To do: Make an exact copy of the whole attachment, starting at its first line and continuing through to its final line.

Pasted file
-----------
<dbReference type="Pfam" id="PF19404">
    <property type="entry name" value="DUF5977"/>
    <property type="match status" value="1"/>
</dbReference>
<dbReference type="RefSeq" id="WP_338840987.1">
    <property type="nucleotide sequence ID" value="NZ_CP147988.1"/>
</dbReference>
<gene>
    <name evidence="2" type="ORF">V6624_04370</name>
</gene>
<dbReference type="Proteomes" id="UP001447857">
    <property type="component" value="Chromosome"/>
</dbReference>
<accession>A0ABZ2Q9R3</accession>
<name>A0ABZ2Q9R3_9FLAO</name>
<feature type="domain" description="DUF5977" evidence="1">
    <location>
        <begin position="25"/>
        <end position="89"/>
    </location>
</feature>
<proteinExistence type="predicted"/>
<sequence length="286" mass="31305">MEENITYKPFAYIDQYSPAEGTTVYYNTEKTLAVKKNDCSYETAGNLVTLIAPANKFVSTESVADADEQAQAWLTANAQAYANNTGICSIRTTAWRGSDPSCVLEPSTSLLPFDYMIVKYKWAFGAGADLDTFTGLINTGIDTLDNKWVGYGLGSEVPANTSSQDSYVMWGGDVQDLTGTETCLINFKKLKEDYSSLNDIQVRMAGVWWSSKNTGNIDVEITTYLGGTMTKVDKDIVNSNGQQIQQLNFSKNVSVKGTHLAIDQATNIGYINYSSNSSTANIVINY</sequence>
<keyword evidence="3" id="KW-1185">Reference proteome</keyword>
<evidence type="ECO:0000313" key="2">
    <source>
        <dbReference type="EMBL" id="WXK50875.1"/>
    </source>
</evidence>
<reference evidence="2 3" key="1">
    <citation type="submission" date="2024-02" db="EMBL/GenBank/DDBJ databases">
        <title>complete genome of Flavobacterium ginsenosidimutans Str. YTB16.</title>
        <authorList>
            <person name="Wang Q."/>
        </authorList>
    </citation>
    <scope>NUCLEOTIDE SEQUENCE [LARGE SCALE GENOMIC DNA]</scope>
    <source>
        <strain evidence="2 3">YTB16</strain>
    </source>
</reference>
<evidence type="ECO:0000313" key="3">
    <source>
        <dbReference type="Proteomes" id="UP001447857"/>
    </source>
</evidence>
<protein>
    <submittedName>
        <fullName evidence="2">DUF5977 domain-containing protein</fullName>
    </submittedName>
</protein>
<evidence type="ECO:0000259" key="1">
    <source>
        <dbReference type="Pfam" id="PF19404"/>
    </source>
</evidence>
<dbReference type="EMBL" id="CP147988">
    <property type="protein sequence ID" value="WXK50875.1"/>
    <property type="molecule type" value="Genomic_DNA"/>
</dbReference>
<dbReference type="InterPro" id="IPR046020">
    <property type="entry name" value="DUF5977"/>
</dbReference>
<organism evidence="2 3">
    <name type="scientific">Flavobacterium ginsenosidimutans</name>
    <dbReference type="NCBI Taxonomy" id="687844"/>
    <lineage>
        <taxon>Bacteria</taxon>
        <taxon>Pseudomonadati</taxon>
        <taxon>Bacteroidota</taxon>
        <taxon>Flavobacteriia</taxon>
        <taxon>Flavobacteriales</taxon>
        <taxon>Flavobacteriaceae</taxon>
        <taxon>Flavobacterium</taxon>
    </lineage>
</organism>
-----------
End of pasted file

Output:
<dbReference type="Pfam" id="PF19404">
    <property type="entry name" value="DUF5977"/>
    <property type="match status" value="1"/>
</dbReference>
<dbReference type="RefSeq" id="WP_338840987.1">
    <property type="nucleotide sequence ID" value="NZ_CP147988.1"/>
</dbReference>
<gene>
    <name evidence="2" type="ORF">V6624_04370</name>
</gene>
<dbReference type="Proteomes" id="UP001447857">
    <property type="component" value="Chromosome"/>
</dbReference>
<accession>A0ABZ2Q9R3</accession>
<name>A0ABZ2Q9R3_9FLAO</name>
<feature type="domain" description="DUF5977" evidence="1">
    <location>
        <begin position="25"/>
        <end position="89"/>
    </location>
</feature>
<proteinExistence type="predicted"/>
<sequence length="286" mass="31305">MEENITYKPFAYIDQYSPAEGTTVYYNTEKTLAVKKNDCSYETAGNLVTLIAPANKFVSTESVADADEQAQAWLTANAQAYANNTGICSIRTTAWRGSDPSCVLEPSTSLLPFDYMIVKYKWAFGAGADLDTFTGLINTGIDTLDNKWVGYGLGSEVPANTSSQDSYVMWGGDVQDLTGTETCLINFKKLKEDYSSLNDIQVRMAGVWWSSKNTGNIDVEITTYLGGTMTKVDKDIVNSNGQQIQQLNFSKNVSVKGTHLAIDQATNIGYINYSSNSSTANIVINY</sequence>
<keyword evidence="3" id="KW-1185">Reference proteome</keyword>
<evidence type="ECO:0000313" key="2">
    <source>
        <dbReference type="EMBL" id="WXK50875.1"/>
    </source>
</evidence>
<reference evidence="2 3" key="1">
    <citation type="submission" date="2024-02" db="EMBL/GenBank/DDBJ databases">
        <title>complete genome of Flavobacterium ginsenosidimutans Str. YTB16.</title>
        <authorList>
            <person name="Wang Q."/>
        </authorList>
    </citation>
    <scope>NUCLEOTIDE SEQUENCE [LARGE SCALE GENOMIC DNA]</scope>
    <source>
        <strain evidence="2 3">YTB16</strain>
    </source>
</reference>
<evidence type="ECO:0000313" key="3">
    <source>
        <dbReference type="Proteomes" id="UP001447857"/>
    </source>
</evidence>
<protein>
    <submittedName>
        <fullName evidence="2">DUF5977 domain-containing protein</fullName>
    </submittedName>
</protein>
<evidence type="ECO:0000259" key="1">
    <source>
        <dbReference type="Pfam" id="PF19404"/>
    </source>
</evidence>
<dbReference type="EMBL" id="CP147988">
    <property type="protein sequence ID" value="WXK50875.1"/>
    <property type="molecule type" value="Genomic_DNA"/>
</dbReference>
<dbReference type="InterPro" id="IPR046020">
    <property type="entry name" value="DUF5977"/>
</dbReference>
<organism evidence="2 3">
    <name type="scientific">Flavobacterium ginsenosidimutans</name>
    <dbReference type="NCBI Taxonomy" id="687844"/>
    <lineage>
        <taxon>Bacteria</taxon>
        <taxon>Pseudomonadati</taxon>
        <taxon>Bacteroidota</taxon>
        <taxon>Flavobacteriia</taxon>
        <taxon>Flavobacteriales</taxon>
        <taxon>Flavobacteriaceae</taxon>
        <taxon>Flavobacterium</taxon>
    </lineage>
</organism>